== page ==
First lessons

Theyre just sweet, innocent children.

How can you teach someone
 when you can’t speak his or her language?!
At least your student can see, hear, and speak.

 * If teaching by Skype is new to you, start HERE ... but please come back to this page!


1) Smile a lot.
2) Use every visual you can think of. Hold up objects, point to them and say what they are. Point to your eyes, ears and nose ... but maybe not your toes!
3) Use your fingers to teach counting. Next use 10 apples, 10 hats, or 10 socks! Bring color into their lives. Repeat lessons using different objects.
4) Use songs to teach the alphabet, counting, days of the week, months. [See 1st Songs on left side bar.]
5) Use puppets to teach simple phrases and “have conversations”.
6) Teach words in rhyme sets to make them easier to remember: “Hello, yellow!” / “My two blue shoes.” / “Three bees see me.” [Use pictures with the phrases. Use Google to find pictures of almost anything!]
7) Use fun photos to teach more words. Be sensitive to photos showing great wealth.  Example photo (left): 
Grandfather, grandson, fish, dog.
Where’s grandmother?  (Taking the photo.)

8) There is always an element of unpredictability. There are so many factors involved in your students’ lives, in bringing together different cultures, and in using Skype itself. Stay cool and flexible, laugh a lotand be amazed at the ideas that fall into your lap as a lesson progresses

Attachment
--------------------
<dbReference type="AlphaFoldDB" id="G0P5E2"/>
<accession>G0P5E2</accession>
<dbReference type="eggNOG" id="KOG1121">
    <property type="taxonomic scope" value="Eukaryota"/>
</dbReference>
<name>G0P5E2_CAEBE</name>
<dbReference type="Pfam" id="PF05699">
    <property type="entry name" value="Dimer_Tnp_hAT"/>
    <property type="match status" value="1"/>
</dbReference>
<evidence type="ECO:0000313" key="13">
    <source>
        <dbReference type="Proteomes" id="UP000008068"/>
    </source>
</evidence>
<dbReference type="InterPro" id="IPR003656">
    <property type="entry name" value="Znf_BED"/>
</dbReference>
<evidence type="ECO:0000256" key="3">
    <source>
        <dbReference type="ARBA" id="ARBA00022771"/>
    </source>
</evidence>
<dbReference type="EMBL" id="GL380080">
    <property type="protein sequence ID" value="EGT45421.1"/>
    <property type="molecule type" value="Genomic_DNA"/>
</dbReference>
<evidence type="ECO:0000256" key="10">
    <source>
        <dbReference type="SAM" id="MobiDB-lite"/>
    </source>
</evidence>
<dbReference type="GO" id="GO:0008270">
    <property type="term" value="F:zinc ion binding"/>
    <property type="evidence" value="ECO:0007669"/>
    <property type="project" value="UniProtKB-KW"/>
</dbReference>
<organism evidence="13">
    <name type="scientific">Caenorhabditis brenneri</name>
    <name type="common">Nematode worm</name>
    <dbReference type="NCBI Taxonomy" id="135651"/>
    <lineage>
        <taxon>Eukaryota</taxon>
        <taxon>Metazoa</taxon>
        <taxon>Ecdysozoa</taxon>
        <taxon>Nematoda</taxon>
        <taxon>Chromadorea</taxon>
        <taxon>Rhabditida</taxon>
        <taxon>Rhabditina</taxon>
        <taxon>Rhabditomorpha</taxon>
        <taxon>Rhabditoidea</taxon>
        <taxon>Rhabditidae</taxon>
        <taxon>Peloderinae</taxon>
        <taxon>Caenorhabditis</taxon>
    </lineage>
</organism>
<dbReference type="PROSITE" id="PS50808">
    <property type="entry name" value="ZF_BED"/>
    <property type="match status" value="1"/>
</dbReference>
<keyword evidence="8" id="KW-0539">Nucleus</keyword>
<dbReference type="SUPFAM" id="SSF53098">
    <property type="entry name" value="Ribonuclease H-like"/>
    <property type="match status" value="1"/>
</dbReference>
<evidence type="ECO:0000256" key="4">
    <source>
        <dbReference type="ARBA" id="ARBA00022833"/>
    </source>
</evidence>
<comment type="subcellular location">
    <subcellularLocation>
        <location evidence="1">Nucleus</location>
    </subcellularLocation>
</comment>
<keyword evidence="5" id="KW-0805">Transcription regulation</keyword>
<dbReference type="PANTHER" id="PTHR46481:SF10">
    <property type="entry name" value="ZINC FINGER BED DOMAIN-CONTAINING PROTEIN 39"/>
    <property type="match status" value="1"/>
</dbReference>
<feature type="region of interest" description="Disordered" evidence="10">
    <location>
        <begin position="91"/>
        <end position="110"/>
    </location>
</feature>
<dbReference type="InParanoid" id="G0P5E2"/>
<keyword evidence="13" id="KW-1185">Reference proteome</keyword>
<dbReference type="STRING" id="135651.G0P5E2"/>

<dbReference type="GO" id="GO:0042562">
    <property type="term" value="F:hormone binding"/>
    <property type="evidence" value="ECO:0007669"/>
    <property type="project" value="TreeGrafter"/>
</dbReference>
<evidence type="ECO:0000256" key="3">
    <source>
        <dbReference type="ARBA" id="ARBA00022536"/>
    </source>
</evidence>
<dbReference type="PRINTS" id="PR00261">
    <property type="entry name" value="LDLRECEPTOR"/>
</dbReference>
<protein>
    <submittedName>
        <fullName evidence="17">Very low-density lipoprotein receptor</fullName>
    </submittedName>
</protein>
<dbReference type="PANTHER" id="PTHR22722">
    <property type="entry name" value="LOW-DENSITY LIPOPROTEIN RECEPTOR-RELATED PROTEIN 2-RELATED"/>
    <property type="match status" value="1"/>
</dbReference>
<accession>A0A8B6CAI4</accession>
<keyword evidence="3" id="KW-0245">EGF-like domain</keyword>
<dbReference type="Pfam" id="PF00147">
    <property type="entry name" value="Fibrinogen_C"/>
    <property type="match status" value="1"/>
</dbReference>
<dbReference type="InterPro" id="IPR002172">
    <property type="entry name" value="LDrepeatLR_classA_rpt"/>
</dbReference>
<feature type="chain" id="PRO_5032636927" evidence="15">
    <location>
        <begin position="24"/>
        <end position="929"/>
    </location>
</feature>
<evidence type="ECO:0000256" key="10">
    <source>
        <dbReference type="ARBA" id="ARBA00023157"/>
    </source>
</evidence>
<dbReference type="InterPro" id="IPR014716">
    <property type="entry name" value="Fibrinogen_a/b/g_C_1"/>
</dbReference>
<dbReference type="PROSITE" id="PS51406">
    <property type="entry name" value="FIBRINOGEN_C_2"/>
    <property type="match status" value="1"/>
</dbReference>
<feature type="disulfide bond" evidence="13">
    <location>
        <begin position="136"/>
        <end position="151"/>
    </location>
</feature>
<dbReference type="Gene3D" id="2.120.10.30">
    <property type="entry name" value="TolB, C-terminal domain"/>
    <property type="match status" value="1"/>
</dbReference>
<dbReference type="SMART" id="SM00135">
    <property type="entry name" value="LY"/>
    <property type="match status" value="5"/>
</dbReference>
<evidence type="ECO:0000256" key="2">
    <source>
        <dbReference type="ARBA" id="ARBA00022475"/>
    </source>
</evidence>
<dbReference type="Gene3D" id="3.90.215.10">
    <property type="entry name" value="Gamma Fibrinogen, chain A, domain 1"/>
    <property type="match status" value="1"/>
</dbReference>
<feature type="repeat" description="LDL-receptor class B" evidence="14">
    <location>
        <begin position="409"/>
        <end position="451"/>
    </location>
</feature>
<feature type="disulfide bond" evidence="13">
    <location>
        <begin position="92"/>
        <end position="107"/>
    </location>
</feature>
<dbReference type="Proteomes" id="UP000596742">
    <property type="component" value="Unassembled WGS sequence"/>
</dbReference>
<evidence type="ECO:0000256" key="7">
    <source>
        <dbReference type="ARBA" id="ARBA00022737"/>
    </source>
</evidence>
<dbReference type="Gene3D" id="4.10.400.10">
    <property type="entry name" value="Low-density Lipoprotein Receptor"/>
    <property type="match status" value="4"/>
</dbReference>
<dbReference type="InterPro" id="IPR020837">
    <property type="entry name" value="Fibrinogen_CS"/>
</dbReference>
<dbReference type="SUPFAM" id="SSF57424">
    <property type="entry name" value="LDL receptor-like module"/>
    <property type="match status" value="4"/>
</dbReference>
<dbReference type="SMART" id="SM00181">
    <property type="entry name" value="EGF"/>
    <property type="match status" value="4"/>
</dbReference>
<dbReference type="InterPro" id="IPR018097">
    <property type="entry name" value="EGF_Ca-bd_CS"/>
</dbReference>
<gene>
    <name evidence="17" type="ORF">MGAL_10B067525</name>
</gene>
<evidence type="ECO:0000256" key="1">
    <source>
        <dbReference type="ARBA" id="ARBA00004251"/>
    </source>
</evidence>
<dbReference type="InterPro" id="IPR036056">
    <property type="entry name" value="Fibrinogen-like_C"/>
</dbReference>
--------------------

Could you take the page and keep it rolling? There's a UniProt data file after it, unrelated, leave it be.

*Example. There was a young girl who easily got bored and hated repetition. One day, in teaching the child how to say, “Hello, how are you?,” the child suddenly picked up her stuffed bear and asked the bear. She then asked the picture of the children on her notebook ... she asked her pen, her pillow, the computer mouse! It was her own initiative and the perfect answer—one the teacher never dreamed of but has used ever since.
9) First textbook:

      *There are wonderful resources on the internet but be sensitive to what you use. The child you are working with may have lost parents or have very few possessions. Your child most likely comes from a deeply moral culture —or at least a culture different from your own.